Western Australia

Science backs Vasse seawater inflow to reduce algal blooms

Gates at the Vasse Estuary surge barrier will be opened in December 2017 to let seawater mix into the estuary in a plan to reduce algal blooms over summer.

Based on a successful three-year scientific trial carried out by the Department of Water and Environmental Regulation, the early and rapid input of seawater is calculated to reduce major algal blooms that occur each year over summer upstream of the Vasse surge barrier.

The trial revealed that the timing, frequency and period of time the gates were opened produced different results, and the chosen opening strategy for this summer is the one that provides the most benefit to water quality.

A study to better understand the relationship between water flows and the ecology of the Vasse Wonnerup wetlands is also underway.

The departments of Water and Environmental Regulation and Biodiversity Conservation and Attractions have partnered with Murdoch University to carry out the two-year study to monitor seasonal water levels and water quality alongside aquatic plants, invertebrates, fish and birds.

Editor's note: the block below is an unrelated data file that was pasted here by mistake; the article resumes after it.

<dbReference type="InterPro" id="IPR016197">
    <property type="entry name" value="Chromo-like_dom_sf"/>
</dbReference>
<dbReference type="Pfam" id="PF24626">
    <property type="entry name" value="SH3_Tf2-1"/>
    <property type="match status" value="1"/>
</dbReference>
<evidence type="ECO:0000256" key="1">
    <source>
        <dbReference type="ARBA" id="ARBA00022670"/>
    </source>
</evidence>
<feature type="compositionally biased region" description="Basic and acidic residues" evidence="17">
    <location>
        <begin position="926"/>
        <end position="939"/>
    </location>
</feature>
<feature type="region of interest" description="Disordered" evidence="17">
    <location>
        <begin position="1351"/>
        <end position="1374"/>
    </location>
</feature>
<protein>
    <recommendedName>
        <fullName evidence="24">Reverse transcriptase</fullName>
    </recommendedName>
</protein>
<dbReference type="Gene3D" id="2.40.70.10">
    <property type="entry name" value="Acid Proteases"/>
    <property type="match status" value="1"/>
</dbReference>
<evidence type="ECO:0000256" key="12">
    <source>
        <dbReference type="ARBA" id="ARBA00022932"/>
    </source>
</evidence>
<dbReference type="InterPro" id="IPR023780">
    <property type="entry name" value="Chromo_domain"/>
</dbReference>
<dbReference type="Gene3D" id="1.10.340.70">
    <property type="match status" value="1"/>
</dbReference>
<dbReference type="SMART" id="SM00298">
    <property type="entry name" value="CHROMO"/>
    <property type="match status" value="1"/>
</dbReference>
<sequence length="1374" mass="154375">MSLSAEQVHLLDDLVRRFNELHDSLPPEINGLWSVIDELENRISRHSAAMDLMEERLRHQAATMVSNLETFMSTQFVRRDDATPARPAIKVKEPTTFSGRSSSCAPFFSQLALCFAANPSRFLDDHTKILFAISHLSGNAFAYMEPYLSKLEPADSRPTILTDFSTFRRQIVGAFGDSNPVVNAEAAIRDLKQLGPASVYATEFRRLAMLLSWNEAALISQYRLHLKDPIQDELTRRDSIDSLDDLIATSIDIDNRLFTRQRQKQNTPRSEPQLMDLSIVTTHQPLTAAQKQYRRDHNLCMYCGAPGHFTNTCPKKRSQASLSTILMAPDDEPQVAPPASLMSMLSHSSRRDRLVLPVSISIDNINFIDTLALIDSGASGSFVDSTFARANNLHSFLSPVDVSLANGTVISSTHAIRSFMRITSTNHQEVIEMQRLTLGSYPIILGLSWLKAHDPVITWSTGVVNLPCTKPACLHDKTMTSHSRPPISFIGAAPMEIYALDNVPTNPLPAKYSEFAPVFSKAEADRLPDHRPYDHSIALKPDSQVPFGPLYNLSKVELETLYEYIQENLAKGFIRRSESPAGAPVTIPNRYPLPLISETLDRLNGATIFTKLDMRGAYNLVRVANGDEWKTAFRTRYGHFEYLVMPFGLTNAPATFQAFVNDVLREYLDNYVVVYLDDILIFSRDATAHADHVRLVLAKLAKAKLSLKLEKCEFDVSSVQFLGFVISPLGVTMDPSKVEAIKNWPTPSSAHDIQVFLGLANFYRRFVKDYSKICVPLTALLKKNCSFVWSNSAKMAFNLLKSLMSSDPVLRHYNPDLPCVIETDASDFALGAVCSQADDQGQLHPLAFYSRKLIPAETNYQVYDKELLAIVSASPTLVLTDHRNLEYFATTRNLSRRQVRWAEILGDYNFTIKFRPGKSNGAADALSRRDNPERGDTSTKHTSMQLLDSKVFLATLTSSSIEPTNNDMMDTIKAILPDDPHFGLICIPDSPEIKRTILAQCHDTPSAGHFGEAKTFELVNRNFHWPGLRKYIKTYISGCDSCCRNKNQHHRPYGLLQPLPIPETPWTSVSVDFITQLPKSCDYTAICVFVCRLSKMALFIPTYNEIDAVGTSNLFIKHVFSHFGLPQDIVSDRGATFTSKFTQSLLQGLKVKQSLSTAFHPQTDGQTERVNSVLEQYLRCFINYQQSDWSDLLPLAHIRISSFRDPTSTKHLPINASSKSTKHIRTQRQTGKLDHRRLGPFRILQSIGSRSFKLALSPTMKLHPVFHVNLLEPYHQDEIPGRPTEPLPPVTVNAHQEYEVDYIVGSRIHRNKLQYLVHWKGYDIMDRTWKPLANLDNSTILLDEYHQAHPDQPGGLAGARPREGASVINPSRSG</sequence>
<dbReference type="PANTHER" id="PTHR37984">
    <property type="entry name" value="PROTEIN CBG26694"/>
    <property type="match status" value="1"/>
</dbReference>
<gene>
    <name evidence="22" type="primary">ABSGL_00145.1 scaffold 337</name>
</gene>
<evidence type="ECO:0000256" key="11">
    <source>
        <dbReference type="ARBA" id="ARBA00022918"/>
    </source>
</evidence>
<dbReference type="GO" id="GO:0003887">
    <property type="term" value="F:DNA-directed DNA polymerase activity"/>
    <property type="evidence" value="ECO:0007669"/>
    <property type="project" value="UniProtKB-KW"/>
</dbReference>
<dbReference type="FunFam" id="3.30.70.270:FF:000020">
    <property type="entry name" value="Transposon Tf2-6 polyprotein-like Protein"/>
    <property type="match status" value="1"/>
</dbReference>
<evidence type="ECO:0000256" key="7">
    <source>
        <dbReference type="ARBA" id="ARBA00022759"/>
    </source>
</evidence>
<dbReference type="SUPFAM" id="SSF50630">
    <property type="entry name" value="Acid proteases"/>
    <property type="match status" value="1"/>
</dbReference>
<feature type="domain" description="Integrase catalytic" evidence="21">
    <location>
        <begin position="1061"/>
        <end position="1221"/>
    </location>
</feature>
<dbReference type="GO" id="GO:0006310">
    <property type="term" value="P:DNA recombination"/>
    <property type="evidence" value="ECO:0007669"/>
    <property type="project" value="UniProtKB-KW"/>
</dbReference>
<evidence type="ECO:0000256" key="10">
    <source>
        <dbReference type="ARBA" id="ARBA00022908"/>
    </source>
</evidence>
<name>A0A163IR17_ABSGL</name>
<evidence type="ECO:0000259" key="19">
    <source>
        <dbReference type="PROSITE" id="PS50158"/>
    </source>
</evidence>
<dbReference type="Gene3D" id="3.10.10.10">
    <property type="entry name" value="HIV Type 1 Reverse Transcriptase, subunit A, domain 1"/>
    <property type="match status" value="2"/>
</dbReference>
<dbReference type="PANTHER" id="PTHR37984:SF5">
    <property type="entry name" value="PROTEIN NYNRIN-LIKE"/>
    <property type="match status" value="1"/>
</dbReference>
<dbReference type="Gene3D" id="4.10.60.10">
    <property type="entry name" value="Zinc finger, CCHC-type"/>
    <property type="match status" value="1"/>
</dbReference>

The internationally listed Vasse Wonnerup wetlands support tens of thousands of birds a day over summer, and the study will assess any impacts to the ecology through possible changes to the management of water flow into the wetlands.

Both projects are part of the Revitalising Geographe Waterways initiative.

Source: WA Government